for National Geographic News
It's a deep-sea mystery worthy of a Jules Verne novel.
Last month thousands of large squid mysteriously beached themselves on California shores.
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It was not the first time such a mass "suicide" has occurred. Observers say it seems to happen every few years.
But what causes the Humboldtor jumbosquid (Dosidicus gigas) to end up on land?
"We don't know," said William Gilly, a biologist at Stanford University's Hopkins Marine Station in Pacific Grove, California. "It's a mystery of large size what's killing these squid."
Gilly has studied squid for more than two decades and has been tagging the jumbo squid in Mexico's Gulf of California as part of a larger study of their movements in the Pacific Ocean. He speculates that the cause of the recent deaths might be a combination of the squid spending too much time in warm water and the squid eating something toxic.
The elusive Humboldt squid can reach 6 feet (1.8 meters) long. It has powerful arms and tentacles, excellent underwater vision, and a razor-sharp beak that easily tears through the flesh of its prey. The squid's fearsome reputation has earned it the nickname "red devil."
But very little is known about its biology, and most of its habits are a mystery to scientists. The animals do not survive for more than a few days in captivity, and studying their behavior in the field is hard without interfering with them.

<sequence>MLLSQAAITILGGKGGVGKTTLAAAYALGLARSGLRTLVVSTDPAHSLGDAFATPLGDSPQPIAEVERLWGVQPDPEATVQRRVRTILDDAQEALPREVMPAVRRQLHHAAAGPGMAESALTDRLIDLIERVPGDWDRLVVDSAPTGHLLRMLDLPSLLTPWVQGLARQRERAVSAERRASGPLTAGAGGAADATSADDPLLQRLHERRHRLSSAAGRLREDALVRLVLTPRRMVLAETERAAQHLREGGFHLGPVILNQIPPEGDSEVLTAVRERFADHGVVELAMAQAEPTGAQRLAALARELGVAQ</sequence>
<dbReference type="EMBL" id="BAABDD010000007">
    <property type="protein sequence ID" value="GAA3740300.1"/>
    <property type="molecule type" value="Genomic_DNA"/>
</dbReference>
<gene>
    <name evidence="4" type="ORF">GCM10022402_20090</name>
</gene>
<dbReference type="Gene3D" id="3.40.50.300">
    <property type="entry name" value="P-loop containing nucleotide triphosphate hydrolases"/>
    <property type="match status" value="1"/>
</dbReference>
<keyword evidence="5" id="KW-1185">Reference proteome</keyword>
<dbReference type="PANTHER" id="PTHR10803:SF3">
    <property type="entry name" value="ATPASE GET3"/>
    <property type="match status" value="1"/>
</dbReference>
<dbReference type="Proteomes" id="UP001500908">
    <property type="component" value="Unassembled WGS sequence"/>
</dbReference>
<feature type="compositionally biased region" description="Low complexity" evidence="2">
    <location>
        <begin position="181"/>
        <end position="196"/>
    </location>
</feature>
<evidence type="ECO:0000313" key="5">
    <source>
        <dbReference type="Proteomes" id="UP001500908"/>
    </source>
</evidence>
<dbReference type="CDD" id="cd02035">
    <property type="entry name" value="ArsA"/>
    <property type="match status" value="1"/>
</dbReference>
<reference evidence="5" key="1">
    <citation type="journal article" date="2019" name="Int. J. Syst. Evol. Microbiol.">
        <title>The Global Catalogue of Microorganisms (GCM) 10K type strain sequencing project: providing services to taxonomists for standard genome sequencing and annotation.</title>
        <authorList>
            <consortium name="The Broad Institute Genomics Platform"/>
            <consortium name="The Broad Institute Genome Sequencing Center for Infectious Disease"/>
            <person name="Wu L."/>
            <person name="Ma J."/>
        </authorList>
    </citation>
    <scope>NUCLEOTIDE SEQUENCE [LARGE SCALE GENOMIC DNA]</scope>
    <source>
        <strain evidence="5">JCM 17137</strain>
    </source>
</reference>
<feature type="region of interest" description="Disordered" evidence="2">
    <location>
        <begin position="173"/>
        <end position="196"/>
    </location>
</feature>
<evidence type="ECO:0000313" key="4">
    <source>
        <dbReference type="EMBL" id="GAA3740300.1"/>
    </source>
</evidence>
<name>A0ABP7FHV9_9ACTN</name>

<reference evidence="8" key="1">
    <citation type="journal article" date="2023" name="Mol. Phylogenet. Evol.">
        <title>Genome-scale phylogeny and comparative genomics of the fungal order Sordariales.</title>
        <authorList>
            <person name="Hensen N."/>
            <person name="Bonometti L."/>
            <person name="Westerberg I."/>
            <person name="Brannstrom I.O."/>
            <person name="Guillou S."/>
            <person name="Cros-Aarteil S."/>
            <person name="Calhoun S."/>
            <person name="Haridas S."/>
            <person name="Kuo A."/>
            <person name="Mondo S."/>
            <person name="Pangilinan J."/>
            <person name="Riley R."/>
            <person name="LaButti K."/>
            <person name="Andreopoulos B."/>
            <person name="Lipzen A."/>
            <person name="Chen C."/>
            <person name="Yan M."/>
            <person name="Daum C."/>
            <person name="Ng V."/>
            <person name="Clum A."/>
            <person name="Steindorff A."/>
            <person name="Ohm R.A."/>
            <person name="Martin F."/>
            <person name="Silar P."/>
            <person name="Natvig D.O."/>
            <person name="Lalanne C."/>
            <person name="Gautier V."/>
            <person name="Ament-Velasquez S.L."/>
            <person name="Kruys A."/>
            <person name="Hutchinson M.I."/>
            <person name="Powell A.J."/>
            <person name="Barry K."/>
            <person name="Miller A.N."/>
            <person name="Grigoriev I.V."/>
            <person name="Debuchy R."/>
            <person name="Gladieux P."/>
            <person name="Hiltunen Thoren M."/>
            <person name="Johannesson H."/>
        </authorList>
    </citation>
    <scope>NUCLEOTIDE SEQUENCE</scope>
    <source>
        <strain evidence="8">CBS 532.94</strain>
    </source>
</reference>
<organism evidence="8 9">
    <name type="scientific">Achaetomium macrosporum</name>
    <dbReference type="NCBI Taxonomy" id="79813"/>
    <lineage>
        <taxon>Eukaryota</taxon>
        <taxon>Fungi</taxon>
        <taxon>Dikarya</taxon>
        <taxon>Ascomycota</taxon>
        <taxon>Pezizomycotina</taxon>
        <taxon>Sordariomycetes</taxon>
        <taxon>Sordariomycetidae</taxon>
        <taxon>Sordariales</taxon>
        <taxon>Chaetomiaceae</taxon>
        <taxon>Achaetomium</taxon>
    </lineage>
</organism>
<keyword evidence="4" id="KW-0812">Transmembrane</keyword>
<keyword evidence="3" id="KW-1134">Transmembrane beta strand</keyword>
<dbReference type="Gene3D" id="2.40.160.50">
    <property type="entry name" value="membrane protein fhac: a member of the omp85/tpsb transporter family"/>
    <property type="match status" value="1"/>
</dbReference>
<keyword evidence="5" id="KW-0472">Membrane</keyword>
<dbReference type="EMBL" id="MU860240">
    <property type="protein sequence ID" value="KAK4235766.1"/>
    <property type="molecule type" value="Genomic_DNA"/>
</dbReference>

"We know so little about them because they spend 95 percent of their lives at depths well beyond those safely observed with scuba," Gilly said. "We don't know where they spawn, and their eggs have never been found in the wild."
Scientists believe the squid live at depths of 660 to 2,300 feet (200 to 700 meters) during the day. Their preferred depth at night is about 220 feet (70 meters).
Although elusive, the squid are not rare. Gilly estimates that up to 10 million squid may be living in a 25-square-mile (65-square-kilometer) area outside Santa Rosalia, Mexico, where they are the target of a major fishery.
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